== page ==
Coronavirus: British historian says 'new world order' can help lead recovery from Covid-19

Peter Frankopan discusses what history teaches about politics after pandemics, in conversation with Emirati diplomat Omar Ghobash

DUBAI, UNITED ARAB EMIRATES - Peter Frankopan at The Who writes the history session at the Literature Festival, Dubai Festival City.  Leslie Pableo for the National
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The coronavirus outbreak has emerged at a fragile moment for the world, Oxford historian Peter Frankopan said during an online talk with a senior Emirati diplomat.

Mr Frankopan, a professor of global history at Oxford University and author of The New Silk Roads, said the pandemic had highlighted tensions between two of the world's superpowers, China and the United States.

The discussion between Mr Frankopan and UAE diplomat Omar Ghobash was the first webinar in The Future of Diplomacy series by the Office of Public and Cultural Diplomacy.

The talks explore the future of a world transformed by coronavirus and will be hosted by Mr Ghobash, the Assistant Minister of Public and Cultural Diplomacy.

More than 800 viewers from 28 countries logged into the late-night address, which began with a simple question: is a return to business as usual possible, or even desirable?

“We are in a hyper-fragile phase globally and this disease, from the perspective of a historian, couldn’t have come at a worse time,” said Mr Frankopan.

Abu Dhabi, United Arab Emirates - Reporter: Anna Zacharias: Omar Ghobash as he steps into his new role at the office of cultural diplomacy. Monday, February 3rd, 2020. Abu Dhabi. Chris Whiteoak / The National
Omar Ghobash is hosting a series of web talks assessing the world's response to the challenges posed by Covid-19. Chris Whiteoak/The National

“This has come out when we are at a point when the two biggest economies of the world, the US and China, are extremely adversarial and confrontation can spill into something very dangerous.”

But there is opportunity for smaller states, new talent and ideas.

“You keep hearing this is a very difficult era or these are unprecedented times,” said Mr Frankopan. “That’s not even true in the context of the last 100 years, let alone over the course of one or two thousand years.”

“One of the big takeaways is there is no going back to normal, there is no world that once was. If you could turn the clock back, you wouldn’t want to and you can’t.”

As economic pressures grow, people will demand change from the elite.

Two narratives typically emerge after pandemics, said Mr Frankopan, one of co-operation, the other of isolation. Covid-19 came at a divisive moment in history, in a year that began with Brexit and bush fires. The historian warned that the trauma of a pandemic can be fertile ground for populist rhetoric celebrating a mythical past.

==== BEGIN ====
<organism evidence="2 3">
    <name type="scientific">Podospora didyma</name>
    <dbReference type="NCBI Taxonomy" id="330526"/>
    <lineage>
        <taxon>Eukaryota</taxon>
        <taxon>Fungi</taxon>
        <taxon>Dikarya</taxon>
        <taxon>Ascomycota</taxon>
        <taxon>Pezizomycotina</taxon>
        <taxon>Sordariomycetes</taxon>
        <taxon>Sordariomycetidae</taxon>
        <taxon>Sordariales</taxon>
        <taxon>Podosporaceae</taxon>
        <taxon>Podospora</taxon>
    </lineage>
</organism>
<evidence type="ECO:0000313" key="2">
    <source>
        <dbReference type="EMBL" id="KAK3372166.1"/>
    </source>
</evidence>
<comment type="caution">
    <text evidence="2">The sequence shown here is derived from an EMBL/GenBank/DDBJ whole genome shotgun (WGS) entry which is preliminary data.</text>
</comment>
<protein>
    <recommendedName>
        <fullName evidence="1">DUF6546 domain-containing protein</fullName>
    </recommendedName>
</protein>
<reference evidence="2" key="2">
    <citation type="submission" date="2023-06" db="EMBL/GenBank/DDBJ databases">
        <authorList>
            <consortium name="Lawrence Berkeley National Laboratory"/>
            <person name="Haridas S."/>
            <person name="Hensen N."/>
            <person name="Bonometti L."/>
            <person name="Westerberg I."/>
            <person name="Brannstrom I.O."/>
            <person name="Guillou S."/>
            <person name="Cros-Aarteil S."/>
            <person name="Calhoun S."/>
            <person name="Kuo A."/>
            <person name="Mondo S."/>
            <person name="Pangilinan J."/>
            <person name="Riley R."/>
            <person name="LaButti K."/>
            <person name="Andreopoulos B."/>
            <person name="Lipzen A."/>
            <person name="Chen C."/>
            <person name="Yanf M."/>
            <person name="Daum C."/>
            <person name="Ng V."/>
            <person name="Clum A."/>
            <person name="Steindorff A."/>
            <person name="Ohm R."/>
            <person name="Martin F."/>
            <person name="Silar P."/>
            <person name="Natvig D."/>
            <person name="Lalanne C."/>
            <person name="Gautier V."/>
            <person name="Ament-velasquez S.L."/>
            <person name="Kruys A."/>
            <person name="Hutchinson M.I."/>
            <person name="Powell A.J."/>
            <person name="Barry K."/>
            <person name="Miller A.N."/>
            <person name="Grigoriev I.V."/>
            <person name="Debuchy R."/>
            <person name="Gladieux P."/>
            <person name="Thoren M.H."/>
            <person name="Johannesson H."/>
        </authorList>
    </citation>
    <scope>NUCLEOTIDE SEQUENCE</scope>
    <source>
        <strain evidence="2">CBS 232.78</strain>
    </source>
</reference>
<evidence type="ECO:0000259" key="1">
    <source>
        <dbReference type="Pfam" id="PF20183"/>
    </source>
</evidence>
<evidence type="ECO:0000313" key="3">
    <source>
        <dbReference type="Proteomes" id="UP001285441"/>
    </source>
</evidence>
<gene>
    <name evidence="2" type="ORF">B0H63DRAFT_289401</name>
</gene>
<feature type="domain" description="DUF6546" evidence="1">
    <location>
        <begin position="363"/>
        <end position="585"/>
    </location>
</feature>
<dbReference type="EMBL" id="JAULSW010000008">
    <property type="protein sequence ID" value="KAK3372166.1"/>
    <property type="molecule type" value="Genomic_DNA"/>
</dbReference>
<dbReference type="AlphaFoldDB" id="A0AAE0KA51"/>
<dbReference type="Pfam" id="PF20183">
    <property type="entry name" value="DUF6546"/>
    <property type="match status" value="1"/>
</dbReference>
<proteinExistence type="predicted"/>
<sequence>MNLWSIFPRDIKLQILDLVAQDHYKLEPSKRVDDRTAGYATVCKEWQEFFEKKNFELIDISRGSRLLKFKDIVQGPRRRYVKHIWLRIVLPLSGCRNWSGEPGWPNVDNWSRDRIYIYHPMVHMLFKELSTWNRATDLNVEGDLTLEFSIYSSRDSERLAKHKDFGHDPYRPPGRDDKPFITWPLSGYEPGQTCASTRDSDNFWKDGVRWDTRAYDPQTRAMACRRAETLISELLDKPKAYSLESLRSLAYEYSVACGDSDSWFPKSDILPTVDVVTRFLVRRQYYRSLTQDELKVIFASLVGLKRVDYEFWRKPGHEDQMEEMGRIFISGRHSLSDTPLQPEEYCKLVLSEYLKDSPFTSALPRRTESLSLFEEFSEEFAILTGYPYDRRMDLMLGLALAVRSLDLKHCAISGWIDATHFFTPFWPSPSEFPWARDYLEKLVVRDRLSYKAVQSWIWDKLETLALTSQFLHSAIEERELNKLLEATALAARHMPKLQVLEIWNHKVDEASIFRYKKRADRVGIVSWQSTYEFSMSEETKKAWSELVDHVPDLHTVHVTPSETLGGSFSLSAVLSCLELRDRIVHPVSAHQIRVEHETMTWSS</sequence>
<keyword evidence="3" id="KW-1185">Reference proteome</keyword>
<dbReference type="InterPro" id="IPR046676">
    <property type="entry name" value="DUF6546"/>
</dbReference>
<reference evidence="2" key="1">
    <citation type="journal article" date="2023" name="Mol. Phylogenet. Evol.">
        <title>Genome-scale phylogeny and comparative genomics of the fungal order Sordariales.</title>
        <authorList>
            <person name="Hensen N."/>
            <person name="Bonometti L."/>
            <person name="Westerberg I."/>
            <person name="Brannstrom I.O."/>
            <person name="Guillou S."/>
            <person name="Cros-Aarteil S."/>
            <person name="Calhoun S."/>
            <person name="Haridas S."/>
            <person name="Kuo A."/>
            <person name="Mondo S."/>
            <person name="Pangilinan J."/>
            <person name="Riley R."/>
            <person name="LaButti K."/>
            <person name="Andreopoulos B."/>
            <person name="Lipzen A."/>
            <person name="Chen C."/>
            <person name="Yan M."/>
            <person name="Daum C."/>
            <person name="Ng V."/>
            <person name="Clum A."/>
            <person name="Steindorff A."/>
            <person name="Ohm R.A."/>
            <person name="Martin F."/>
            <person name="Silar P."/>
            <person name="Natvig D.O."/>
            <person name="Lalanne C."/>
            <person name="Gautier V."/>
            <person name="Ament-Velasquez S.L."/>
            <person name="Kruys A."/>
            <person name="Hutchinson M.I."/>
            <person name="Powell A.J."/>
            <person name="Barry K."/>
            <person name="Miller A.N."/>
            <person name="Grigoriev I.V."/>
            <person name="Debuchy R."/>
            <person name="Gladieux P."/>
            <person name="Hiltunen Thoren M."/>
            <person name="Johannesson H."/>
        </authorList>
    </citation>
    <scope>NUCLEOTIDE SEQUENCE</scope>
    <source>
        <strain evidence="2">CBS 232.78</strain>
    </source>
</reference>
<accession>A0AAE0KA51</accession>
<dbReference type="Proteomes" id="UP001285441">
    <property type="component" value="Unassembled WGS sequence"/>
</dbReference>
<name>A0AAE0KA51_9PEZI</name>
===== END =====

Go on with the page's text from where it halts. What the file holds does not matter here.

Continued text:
“When you turn the clock back in the past, you specifically favour men, always, and you specifically favour rich men.”

Absent at present is talk of co-operation between major powers and this presents an opportunity for ‘smaller, more nimble states’, said Mr Frankopan.

“We've got a new world order now. A lot of the movement in working towards these collaborations and co-operations are by, what would be called 20 or 30 years ago, new players to the game. That speaks of a different order.”

This applies to the Emirates, said Mr Ghobash. Early in the pandemic, public and private sector extended the UAE’s trade and diplomatic connections to provide aid to both allies and less friendly nations, like Iran.

“We saw it as a diplomatic opportunity to pursue relationships with people who weren’t particularly friendly to us because disease actually unites us all, it doesn’t respect any boundaries.”

Smaller states can take initiatives, he noted.

“I don’t think small states need to necessarily wait for global powers to say, ‘Ok, we’re going to back this initiative’. If we want to solve a particular problem, we’re not going to wait for everybody else to join in.”

Countries that experienced rapid economic growth responded well to the pandemic because of their embrace of new technologies, observed Mr Frankopan.

One of the big takeaways is there is no going back to normal, there is no world that once was

“It’s very conspicuous that in countries like South Korea, Singapore, problems have been solved not just by doctors wearing medical equipment but by AI and apps that allow contact tracing,” he said.

Western states should have sought advice early on, said Mr Frankopan.

In this regard, the UAE’s diplomatic relationship proved beneficial to its response to the pandemic, said Mr Ghobash. “I think those relationships allowed us to call up Beijing and say, what’s going on? What do we need to do to make sure this doesn’t spread?”

The pandemic could provide openings for new talent and attitudes at both local and global levels.

“It’s a real opportunity to be able to find oxygen, to have discussions that perhaps couldn’t happen a year or two ago,” said Mr Frankopan. “That’s the case in China as well, and we sort of forget that. We sort of assume these are monolithic structures that are resistant to change.”

Ultimately, history teaches us the human capacity for resilience.

“We’re highly creative, we’re good in a crisis, when we get things wrong, we re-group.”

The next talk features Iranian-American foreign policy scholar Vali Nasr and will be on Monday, May 18. Register here.